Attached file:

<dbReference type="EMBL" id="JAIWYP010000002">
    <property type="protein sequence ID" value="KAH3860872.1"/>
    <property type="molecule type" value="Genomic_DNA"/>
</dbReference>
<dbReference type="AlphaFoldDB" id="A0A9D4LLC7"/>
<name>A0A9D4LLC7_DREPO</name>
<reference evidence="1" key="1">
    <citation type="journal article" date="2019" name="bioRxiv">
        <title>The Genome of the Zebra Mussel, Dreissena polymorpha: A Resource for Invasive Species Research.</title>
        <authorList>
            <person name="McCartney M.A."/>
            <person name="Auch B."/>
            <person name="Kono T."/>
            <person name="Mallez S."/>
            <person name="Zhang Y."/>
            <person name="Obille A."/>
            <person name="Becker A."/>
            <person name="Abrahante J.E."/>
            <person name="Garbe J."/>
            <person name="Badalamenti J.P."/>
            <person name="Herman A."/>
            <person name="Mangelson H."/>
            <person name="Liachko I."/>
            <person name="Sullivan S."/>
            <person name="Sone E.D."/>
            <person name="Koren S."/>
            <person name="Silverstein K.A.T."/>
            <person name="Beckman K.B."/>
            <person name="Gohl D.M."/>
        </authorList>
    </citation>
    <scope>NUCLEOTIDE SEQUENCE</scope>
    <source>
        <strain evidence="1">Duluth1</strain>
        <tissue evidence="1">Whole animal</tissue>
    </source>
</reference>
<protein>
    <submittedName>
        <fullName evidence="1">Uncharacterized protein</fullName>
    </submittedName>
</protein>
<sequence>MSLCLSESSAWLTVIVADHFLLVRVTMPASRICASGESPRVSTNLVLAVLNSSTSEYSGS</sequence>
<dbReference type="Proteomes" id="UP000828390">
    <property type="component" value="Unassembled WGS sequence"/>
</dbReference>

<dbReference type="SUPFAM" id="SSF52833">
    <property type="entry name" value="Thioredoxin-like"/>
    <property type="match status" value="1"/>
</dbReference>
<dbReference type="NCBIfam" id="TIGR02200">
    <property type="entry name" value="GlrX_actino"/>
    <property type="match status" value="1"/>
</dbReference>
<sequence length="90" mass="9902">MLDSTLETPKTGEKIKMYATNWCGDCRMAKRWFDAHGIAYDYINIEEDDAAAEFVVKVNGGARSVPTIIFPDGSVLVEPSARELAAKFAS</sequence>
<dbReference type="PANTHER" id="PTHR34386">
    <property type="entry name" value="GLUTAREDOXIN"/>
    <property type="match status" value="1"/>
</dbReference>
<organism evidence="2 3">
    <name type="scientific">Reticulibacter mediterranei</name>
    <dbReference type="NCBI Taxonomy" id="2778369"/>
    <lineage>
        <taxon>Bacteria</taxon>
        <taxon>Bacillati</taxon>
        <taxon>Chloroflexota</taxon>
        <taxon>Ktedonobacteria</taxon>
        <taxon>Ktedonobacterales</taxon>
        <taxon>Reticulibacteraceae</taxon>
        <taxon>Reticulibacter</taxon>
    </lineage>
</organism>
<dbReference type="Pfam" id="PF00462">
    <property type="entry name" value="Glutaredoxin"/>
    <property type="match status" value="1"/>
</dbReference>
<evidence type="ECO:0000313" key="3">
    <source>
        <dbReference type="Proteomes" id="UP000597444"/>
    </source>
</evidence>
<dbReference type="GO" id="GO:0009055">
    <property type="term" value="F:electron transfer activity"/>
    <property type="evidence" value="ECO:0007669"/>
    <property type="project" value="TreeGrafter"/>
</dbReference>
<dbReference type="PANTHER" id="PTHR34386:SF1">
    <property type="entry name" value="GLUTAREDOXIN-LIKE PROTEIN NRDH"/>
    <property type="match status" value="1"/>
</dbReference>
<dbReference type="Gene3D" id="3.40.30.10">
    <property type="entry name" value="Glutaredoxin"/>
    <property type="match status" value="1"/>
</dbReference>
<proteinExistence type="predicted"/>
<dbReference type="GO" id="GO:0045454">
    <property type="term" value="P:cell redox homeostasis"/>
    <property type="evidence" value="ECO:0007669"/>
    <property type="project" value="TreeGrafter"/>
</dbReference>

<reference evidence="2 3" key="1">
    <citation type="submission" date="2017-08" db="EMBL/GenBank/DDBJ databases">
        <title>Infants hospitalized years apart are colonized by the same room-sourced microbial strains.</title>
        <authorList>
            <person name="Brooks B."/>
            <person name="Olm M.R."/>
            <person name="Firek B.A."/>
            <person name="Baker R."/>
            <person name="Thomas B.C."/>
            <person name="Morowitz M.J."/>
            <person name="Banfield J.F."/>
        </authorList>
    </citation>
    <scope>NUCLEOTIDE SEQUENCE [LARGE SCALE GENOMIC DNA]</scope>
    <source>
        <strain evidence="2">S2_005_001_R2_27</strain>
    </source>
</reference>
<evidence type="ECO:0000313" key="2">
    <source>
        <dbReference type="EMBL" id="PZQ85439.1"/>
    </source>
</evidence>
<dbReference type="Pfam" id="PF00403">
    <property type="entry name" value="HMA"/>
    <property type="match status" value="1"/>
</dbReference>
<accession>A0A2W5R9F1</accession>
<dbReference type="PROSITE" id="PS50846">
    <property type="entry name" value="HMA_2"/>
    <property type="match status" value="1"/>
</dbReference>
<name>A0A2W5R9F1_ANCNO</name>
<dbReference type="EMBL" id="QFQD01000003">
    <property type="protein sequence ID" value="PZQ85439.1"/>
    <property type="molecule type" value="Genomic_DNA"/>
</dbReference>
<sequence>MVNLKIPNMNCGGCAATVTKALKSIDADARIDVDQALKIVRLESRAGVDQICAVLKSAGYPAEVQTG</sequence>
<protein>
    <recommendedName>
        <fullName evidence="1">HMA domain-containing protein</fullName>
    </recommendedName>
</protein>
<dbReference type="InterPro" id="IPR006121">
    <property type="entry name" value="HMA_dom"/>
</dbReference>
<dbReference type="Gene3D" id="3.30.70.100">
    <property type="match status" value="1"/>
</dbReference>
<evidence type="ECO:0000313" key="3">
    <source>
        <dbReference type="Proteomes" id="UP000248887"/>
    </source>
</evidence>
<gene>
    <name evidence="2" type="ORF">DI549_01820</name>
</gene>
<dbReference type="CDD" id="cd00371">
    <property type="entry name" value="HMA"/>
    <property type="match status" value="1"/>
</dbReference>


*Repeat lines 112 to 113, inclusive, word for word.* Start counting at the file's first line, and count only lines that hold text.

        </authorList>
    </citation>